An Army veteran who lost his leg in a blast in Iraq more than 10 years ago will become the first person to receive a permanent prosthetic.
Army Staff Sgt. Jace Badia has undergone 84 surgeries, but with his 85th surgery, which was performed by a Denver doctor last week, he made medical history. Badia received metal implants which, if all goes as plans, will eventually be used to attach a permanent artificial leg. Badia, along with Gary Molock who was left a double amputee after a truck accident, is the first person to undergo a surgery of this kind.
A similar surgery was performed by the same team in 2005 on a Siberian Husky named Triumph. While the dog’s legs were eventually removed due to infection, the team believes they have solved that problem with a new design.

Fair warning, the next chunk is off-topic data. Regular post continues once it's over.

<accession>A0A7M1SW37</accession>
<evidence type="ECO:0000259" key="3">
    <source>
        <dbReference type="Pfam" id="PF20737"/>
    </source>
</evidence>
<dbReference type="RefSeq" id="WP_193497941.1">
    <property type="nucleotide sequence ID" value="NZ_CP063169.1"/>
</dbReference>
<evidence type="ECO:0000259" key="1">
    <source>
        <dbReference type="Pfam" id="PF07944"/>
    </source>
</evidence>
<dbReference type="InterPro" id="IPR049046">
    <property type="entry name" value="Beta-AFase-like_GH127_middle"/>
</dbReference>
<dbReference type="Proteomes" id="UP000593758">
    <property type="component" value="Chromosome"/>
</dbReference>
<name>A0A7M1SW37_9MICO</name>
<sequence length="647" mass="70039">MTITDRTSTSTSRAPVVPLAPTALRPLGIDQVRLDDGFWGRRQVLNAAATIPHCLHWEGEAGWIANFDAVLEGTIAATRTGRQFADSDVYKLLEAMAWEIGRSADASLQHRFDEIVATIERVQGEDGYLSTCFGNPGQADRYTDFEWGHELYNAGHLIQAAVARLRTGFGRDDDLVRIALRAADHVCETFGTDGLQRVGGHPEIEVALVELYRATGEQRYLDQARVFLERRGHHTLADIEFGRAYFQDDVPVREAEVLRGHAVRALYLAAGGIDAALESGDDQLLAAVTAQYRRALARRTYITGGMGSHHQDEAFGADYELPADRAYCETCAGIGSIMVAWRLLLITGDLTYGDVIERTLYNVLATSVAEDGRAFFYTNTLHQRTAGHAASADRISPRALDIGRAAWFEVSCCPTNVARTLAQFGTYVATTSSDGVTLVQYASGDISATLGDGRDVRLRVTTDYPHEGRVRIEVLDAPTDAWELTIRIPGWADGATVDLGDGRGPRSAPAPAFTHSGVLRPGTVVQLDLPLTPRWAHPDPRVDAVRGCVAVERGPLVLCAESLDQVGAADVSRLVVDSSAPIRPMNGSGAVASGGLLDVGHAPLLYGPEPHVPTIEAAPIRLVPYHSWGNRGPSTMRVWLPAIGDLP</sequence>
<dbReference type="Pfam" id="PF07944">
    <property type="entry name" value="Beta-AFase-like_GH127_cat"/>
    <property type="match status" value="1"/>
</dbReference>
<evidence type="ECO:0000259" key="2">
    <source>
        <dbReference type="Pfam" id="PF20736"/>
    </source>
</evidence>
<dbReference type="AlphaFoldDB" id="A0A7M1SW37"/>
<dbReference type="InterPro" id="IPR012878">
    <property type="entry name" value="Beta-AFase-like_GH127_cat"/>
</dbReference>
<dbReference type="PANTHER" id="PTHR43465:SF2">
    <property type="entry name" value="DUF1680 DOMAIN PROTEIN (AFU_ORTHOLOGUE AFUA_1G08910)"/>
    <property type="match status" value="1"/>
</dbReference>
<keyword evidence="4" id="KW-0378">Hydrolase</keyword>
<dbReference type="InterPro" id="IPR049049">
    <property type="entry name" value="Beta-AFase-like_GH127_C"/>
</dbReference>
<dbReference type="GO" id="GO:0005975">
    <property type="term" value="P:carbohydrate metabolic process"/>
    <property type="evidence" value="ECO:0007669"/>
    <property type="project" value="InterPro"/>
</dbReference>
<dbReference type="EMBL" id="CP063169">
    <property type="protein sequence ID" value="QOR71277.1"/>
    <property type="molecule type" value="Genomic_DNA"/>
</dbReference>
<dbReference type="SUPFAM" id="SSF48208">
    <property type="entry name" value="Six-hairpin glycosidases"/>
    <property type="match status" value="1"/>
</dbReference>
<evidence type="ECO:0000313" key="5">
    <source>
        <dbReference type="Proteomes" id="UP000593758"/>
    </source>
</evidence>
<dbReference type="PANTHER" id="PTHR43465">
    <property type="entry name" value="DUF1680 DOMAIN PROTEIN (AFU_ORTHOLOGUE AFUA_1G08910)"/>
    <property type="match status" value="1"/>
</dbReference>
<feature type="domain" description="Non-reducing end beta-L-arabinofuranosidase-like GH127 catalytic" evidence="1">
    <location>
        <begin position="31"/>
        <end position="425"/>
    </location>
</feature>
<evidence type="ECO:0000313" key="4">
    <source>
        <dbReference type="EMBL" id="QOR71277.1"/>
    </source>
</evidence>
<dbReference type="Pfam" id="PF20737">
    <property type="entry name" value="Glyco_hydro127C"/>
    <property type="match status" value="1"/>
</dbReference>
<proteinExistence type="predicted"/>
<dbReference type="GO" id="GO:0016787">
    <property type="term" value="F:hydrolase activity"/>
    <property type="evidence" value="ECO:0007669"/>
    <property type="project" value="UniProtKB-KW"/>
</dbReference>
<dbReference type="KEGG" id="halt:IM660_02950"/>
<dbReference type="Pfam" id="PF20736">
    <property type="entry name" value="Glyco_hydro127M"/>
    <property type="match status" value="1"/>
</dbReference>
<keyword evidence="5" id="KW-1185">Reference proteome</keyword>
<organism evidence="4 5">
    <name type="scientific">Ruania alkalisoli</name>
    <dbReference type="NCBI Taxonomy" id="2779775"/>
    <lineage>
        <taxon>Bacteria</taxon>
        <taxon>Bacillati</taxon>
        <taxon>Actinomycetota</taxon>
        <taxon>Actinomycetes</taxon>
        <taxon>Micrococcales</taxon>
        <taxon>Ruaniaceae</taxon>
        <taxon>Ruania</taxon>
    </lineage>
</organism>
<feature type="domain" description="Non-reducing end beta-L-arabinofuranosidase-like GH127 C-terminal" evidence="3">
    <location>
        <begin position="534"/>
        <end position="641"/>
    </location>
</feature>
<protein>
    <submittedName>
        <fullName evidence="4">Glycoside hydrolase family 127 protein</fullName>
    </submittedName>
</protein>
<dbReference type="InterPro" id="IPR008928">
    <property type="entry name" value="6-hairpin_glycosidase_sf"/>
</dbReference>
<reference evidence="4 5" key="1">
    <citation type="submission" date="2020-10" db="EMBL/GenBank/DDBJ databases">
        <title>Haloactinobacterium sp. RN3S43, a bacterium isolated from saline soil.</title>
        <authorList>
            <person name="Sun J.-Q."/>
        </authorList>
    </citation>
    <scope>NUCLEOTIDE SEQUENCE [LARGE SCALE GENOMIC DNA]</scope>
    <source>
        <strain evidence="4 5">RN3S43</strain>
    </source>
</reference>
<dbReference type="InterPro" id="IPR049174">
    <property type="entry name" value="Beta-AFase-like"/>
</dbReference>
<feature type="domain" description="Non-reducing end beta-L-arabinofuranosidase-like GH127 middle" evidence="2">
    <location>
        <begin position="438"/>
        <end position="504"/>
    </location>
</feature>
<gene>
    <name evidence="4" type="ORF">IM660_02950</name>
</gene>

In the past, metal rods have been used for implants, but they would often be rejected by the body, leading to infection. However, Hugate explained that the metal rod used in Badia’s surgery is a porous metal, which will allow the skin and other soft tissue to actually grow into it.
Hugate said Badia’s surgery “went off without a hitch.” Now, they must wait for the wounds to heal before attaching the permanent prosthetic.
Badia said he has a lot of faith in the medical team, and more than anything, he just wants to be able to play with his kids.